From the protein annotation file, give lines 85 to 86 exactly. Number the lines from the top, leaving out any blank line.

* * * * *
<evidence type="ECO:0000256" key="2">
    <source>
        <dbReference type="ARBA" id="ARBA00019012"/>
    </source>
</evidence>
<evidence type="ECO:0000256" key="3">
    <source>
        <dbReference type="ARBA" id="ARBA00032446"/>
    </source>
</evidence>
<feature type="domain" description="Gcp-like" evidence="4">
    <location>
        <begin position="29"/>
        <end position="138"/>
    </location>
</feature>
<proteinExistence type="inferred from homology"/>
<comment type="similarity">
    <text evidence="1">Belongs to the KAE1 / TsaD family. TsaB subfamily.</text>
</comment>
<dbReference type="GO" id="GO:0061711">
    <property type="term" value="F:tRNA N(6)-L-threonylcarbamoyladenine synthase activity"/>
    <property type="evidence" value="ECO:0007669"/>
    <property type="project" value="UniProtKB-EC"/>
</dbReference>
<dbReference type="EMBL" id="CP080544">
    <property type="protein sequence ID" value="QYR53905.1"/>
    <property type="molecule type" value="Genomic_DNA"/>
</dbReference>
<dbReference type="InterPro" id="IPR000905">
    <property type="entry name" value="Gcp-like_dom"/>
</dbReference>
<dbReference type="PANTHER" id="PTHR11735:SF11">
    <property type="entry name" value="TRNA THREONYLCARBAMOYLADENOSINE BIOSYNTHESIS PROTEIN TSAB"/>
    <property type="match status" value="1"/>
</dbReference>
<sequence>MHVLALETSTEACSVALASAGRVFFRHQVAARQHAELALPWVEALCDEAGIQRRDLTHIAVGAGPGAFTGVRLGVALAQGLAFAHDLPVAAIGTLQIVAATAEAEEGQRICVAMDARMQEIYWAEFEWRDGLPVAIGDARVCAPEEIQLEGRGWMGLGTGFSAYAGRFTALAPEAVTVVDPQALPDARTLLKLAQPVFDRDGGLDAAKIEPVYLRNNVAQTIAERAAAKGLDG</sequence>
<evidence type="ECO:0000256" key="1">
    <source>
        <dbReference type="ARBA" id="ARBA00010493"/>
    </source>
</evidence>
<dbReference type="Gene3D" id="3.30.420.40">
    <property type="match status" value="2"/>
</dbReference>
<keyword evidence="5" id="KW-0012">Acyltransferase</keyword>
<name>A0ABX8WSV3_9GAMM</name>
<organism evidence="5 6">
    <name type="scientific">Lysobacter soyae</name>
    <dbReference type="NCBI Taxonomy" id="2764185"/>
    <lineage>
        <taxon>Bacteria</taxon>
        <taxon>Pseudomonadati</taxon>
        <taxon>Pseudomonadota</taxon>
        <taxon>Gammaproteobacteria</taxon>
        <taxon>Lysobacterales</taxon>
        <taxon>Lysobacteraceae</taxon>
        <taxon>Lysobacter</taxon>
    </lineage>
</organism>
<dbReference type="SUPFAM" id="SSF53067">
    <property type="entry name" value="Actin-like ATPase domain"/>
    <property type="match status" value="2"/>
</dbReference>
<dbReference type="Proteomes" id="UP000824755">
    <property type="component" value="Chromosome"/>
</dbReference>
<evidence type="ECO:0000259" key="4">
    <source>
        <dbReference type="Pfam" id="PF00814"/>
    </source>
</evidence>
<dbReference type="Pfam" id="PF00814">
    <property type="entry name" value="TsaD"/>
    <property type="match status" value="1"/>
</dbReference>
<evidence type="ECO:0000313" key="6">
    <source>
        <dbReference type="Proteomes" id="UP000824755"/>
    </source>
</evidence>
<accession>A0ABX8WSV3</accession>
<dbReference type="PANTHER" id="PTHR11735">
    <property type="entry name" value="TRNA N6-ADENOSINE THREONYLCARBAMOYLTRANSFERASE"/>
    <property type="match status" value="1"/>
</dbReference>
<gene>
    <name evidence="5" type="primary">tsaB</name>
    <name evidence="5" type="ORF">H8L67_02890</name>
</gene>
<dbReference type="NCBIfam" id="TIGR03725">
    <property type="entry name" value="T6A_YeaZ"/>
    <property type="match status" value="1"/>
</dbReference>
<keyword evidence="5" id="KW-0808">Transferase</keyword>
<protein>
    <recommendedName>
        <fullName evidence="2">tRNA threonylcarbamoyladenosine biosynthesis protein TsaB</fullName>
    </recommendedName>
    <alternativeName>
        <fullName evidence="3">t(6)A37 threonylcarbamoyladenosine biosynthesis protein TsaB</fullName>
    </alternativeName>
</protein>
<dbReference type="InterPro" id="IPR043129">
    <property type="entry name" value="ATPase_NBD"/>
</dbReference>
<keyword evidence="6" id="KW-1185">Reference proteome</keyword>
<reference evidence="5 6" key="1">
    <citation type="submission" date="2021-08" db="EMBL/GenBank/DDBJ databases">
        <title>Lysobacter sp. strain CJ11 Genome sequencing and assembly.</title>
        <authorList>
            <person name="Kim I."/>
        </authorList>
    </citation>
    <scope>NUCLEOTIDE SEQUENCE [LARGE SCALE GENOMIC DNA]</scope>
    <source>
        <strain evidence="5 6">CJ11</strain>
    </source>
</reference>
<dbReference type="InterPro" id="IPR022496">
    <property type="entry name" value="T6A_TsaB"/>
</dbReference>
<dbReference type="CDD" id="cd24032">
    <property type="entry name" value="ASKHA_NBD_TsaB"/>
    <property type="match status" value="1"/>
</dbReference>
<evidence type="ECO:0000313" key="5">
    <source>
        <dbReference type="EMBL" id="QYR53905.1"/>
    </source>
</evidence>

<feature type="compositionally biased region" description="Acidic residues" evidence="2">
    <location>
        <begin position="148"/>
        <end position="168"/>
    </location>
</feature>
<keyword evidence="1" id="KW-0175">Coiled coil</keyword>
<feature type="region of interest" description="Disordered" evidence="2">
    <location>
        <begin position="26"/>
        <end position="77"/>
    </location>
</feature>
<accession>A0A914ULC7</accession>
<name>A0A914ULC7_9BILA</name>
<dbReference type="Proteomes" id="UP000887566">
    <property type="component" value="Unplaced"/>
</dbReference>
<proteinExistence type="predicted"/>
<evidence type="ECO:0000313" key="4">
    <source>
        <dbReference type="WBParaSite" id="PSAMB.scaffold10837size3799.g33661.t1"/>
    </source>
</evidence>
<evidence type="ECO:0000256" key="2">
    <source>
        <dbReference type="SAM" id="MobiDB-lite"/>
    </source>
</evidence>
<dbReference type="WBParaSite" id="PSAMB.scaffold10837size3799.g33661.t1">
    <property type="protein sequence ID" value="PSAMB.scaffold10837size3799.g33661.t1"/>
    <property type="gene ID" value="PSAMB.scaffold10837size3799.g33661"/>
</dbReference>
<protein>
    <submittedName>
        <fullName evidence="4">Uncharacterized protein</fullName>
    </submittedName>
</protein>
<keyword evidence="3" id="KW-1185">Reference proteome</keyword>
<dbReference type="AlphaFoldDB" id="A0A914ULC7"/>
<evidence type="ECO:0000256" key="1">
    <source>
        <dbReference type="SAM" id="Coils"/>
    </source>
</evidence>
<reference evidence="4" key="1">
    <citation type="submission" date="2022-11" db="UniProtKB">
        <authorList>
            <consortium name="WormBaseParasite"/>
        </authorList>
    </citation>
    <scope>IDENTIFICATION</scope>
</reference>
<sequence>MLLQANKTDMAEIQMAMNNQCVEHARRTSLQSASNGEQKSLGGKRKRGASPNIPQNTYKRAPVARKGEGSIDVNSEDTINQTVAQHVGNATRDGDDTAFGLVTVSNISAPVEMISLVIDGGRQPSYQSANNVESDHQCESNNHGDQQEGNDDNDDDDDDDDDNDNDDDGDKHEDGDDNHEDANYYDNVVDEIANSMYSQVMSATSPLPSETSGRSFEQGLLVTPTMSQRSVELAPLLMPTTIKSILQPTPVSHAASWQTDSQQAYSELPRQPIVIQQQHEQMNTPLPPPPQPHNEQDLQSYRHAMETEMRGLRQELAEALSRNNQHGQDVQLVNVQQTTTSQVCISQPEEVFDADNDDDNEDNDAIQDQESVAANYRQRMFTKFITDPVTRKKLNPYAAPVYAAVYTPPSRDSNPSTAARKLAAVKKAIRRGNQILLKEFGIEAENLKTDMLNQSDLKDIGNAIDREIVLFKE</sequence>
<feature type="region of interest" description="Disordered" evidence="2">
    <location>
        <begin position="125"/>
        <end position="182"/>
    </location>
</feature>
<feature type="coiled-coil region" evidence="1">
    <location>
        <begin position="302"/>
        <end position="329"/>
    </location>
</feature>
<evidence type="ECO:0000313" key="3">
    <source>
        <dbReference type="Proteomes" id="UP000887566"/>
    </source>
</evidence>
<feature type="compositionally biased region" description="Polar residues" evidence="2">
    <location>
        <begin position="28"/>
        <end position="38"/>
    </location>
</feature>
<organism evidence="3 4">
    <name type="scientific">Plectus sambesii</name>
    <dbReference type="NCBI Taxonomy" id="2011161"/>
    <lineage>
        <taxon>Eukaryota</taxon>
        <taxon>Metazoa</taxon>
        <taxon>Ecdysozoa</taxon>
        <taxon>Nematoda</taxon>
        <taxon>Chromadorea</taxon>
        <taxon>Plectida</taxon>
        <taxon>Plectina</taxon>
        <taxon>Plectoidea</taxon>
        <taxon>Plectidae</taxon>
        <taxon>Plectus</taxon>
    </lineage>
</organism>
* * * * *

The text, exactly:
    <property type="match status" value="1"/>
</dbReference>